Although Japan uses Westernized medicine like most world powers of its size, one particular method of treatment distinguishes them from the rest: Chinese herbal medicine, or 漢方 (かんぽう)。This website from the Japanese conglomerate Kracie, one of the leaders in the Japanese kampō industry, discusses many of the basic aspects of how it works. The word 漢方 is a portmanteau of 漢, or the Han Chinese, who introduced the Japanese to this kind of medicine in the fifth/sixth centuries, and 方, used as “method” in this case, because Western medicine was called 蘭方 (らんぽう), literally “Dutch medicine” thanks to Japan’s colonial history with that country.
Kampō medicines are usually made with natural herbs that are infused in boiling water. Pharmaceutical companies such as Kracie do this in laboratories and compound the extracts into usable forms. Japan is the only country where doctors can legally prescribe kampō alongside, or as an alternative to, Western medicine, and Japan’s health insurance covers both types. The approach to kampō is more holistic in nature, focusing on the whole body and mind while alleviating symptoms.
This week’s vocabulary:
薬局 (やっきょく) pharmacy
I’ve got a bad cold. How about I go to the pharmacy and get some cold medicine?
生薬 (しょうやく) herbal medicine
That kampō medicine is one kind of herbal medicine.
医大 (いだい) medical school
He wants to go to a good medical school, but his grades have gotten worse. But he’s a student at Tokyo U…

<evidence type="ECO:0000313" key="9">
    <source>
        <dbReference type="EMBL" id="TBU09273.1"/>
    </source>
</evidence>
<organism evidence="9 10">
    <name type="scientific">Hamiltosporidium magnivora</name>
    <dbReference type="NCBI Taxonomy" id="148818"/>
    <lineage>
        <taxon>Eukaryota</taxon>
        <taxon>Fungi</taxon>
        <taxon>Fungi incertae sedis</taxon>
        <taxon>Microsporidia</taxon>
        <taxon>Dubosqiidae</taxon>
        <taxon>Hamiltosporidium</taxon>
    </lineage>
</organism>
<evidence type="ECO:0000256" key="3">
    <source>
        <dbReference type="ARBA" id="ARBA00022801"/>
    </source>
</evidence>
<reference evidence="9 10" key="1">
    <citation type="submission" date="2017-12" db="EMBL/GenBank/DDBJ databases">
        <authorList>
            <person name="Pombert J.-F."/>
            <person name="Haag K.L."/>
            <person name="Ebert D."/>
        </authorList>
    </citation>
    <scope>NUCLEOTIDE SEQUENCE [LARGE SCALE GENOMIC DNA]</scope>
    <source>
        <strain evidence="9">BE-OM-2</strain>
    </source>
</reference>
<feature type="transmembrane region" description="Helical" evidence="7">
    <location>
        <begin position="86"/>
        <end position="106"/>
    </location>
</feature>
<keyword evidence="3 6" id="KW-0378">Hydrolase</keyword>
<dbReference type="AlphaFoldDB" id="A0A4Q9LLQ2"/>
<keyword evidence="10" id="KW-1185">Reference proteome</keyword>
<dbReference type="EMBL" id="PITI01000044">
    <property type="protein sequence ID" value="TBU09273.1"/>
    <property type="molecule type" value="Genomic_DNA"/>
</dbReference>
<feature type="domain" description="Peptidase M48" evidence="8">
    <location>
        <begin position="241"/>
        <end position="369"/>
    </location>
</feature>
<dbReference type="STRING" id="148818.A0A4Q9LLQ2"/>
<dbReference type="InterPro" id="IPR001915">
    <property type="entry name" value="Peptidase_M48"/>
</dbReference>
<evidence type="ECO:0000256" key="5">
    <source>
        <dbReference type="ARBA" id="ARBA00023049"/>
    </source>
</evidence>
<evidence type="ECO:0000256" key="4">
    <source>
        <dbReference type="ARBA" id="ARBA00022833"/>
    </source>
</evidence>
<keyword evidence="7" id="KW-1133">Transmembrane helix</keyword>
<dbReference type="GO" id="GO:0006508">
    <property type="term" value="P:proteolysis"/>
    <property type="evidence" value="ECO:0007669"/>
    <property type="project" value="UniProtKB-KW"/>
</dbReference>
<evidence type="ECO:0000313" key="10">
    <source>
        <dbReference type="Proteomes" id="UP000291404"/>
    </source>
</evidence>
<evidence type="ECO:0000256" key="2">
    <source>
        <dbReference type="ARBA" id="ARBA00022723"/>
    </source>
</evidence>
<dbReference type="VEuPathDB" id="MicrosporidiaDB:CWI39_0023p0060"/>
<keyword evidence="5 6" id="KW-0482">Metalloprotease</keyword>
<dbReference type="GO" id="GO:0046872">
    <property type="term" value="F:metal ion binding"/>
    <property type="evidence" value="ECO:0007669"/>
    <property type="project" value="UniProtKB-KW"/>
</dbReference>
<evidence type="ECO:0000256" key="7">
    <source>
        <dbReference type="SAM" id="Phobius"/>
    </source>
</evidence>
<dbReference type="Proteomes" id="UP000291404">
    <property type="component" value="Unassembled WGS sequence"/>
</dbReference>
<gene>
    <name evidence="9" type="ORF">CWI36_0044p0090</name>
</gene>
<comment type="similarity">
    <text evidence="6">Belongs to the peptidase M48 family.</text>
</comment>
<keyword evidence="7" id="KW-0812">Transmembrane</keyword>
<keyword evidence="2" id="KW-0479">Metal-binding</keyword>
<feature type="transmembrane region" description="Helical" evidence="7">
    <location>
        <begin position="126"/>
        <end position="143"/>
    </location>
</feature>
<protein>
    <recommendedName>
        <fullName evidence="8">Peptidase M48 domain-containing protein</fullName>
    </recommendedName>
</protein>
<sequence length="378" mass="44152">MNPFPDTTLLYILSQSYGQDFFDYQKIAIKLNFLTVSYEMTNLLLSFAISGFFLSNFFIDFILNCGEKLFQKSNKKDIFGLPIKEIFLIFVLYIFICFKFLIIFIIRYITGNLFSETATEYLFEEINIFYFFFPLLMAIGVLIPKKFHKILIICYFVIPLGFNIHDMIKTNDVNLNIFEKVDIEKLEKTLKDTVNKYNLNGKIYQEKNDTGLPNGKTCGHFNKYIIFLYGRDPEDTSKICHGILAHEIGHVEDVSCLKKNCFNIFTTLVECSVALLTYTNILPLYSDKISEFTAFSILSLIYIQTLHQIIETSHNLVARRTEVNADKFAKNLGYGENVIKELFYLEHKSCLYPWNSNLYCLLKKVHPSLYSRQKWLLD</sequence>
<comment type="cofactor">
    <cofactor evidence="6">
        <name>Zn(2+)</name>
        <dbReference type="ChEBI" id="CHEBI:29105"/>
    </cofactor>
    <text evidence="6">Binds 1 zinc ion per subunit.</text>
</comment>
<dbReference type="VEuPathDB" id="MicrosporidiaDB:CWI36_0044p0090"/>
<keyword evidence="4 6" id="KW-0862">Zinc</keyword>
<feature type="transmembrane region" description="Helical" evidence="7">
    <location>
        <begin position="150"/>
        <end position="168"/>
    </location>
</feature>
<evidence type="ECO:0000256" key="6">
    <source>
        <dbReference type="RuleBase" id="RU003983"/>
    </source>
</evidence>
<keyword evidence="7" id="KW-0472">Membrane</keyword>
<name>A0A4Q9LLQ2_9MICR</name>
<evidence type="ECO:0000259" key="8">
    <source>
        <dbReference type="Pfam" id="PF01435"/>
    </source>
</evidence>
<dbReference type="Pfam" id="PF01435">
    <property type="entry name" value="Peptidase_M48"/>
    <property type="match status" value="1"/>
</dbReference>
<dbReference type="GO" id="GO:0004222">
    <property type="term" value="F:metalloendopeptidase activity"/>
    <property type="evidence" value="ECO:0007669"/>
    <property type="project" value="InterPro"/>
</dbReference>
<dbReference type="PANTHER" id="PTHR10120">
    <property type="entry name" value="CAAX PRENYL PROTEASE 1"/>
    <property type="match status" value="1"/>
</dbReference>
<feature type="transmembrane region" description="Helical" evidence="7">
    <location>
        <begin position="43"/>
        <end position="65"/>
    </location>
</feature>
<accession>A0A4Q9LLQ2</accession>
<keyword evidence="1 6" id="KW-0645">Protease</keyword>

The incidence of cancer in Fukushima’s population has increased, hasn’t it?
QOL – キューオーエル quality of life
People who want to increase their quality of life must do healthy things every day.
Perhaps the strong focus on both Western medicine and Eastern medicine in Japan might be one reason why the Japanese live so long. Even in diseases as complex as cancer and HIV, the use of kampō medicines, either alone or, more commonly, in tandem with drugs developed under the Western tradition, is fairly common in Japan. Contrast this with the US, which certainly has people who use supplements and alternative medicine. The FDA, however, does not regulate what they call “supplements” (that is, herbal medicines and vitamins) on the same level as other drugs, and most insurance companies do not cover them, either. It’s certainly an interesting dichotomy, to say the least, and I wonder what would happen if Western societies considered to use Eastern medicines, like kampō, in their own health regimes. Maybe they might be effective with a low risk of side effects, or maybe they don’t do much of anything. Either way, kampō still has its place in Japan not just as medical treatment, but as another Chinese cultural product adapted and ingrained into Japanese culture.
Other sources on the subject: